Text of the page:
Pandemonium.   As 42,807 aghast spectators watched in horror, both benches emptied and a 14-minute brawl ensued.   I myself, your faithful correspondent and future Sports Philosopher, sat google-eyed and cross-legged less than three feet from the TV on the floor of our den in Altadena and started yelling, though I don’t exactly know why.   Willie Mays, the Giants’ superstar center-fielder and my hero, had his finest hour that day, first separating Roseboro from Marichal, then leading Roseboro—his opponent, remember—to safety with tears in his eyes, then calming down players on both teams, and then, dare I say heroically, later that very inning, hitting the game-winning three-run homer off a shaken Koufax and circling the bases with Roseboro’s blood still staining his shirt.

      Marichal was suspended for nine days for his crime, the Giants never recovered (hell, I never recovered), and the Dodgers won the pennant by two games and then won the World Series.   As a Giants fan, for a long time, I held the losing of that pennant against Roseboro.   That’s baseball….

      Was Marichal a bad guy?   Hardly.   Nicest guy in the world, ‘never did anything vicious or aggressive in baseball before of since.   Was Roseboro?   No.   Nicest guy in the world off the field, it was only between the foul lines when his temper would sometimes get the better of him.


The Sports Philosopher

Brad Eastland is an author, historian, film buff, and sports nut, in no particular order.   Brad’s other recent columns for LaVerneOnline can be found in Sports under ‘The Sports Philosopher’ and also in Viewpoint under ‘Brad Eastland’s View’.    Brad has also written four novels and over 20 short-stories.    Samples of Brad’s fiction work can be discovered within the links below :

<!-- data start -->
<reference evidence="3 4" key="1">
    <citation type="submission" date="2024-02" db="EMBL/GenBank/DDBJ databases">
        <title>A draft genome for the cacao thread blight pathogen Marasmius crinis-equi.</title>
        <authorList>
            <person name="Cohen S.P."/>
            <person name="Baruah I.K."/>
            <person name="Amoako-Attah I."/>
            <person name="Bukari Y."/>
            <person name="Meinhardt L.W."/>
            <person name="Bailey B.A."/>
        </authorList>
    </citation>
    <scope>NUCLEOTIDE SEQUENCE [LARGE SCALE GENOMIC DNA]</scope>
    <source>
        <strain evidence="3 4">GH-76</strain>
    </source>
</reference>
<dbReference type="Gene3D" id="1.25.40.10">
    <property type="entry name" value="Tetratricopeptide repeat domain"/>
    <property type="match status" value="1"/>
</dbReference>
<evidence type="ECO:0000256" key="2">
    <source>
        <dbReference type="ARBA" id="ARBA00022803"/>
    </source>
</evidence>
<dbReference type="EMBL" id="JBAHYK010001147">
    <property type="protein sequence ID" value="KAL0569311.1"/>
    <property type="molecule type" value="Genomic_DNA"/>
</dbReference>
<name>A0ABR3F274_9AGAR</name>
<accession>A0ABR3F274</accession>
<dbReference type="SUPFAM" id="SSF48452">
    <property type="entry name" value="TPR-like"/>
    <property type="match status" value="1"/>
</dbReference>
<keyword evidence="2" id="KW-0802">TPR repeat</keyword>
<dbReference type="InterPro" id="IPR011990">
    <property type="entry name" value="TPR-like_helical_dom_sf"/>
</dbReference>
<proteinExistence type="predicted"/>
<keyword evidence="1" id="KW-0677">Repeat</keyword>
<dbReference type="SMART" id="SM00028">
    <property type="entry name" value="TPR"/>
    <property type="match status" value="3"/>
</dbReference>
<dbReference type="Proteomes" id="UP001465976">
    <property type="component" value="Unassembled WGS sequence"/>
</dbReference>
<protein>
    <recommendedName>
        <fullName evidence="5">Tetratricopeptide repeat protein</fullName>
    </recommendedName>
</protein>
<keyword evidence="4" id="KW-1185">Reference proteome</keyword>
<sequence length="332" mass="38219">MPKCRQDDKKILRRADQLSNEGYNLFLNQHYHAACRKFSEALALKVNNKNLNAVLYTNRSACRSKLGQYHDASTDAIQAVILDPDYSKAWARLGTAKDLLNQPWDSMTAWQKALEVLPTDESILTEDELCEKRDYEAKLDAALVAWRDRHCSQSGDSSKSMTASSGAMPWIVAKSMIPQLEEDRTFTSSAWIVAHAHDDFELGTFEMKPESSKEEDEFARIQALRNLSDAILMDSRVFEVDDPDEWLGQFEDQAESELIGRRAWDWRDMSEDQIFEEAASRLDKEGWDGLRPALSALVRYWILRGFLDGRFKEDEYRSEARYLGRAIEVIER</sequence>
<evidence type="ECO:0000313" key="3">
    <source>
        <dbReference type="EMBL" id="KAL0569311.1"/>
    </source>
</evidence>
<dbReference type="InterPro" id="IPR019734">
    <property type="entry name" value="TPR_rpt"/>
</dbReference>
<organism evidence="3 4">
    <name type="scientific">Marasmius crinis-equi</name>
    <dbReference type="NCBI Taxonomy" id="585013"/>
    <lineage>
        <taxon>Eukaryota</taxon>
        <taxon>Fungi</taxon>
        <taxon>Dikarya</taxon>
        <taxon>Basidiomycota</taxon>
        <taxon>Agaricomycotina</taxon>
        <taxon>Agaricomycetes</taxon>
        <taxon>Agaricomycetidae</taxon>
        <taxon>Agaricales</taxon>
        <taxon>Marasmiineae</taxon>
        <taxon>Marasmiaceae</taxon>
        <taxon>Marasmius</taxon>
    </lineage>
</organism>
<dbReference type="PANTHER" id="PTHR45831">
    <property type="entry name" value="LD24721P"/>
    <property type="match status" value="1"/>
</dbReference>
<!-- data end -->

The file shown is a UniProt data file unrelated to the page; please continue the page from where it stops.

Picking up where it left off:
John and Juan got along ... can't we?

John and Juan got along ... can't we?

I wonder sometimes if we’ve learned anything as a society since the Marichal/Roseboro thing.   There were riots after the Rodney King verdict was read, near-riots after the O.J. verdict was read.   Those wages of anger were race-related.   Was the Marichal/Roseboro thing race-motivated.   Some historians have argued yes, but I don’t think so.   It’s baseball.   Marichal would have clubbed any white, brown, or black catcher advancing towards him that day in his confused state, Roseboro would have buzzed that return throw right by the ear of any black, white, or brown pitcher, as long as he was wearing a Giants uniform.   But though it might not have been a race-related anger, it certainly was an anger illogical and disproportionate to the situation.   While there was no excuse for Marichal’s behavior, Roseboro was so angry at the “Dominican Dandy” that he sued him for over $100,000 dollars, settling in the end for about seven grand.


      The ironic and wonderful conclusion to this story is that Marichal and Roseboro became great friends in later years.   They played in celebrity golf tournaments together, and showed up at Dodger “Old Timers” games together wearing the same uniform (see above photo).   And when Marichal—one of the greatest pitchers ever to toe the rubber—was denied entrance to the Hall of Fame in his first two years of eligibility because of the assault, it was Roseboro himself who made a heartfelt plea to the Baseball Writers Association of America to lighten up, to forgive and forget the way he had.   Result?   Marichal was elected to the Hall by those writers the very next year.   Marichal thanked Roseboro in his induction speech.  


  1. Handyman Greg McClellan
    August 24th, 2009 at 9:07 pm

    G0 Dodgers

  2. Even I remember some of those things………………….

  3. I remember it well. I was 14 years old, a huge Dodger fan and Giant hater. It was great to see the two of them become friends later in life. I remember hearing that Roseboro visted Marichal when he was very ill in the hospital a cou[le of years ago. Thanks for a great article.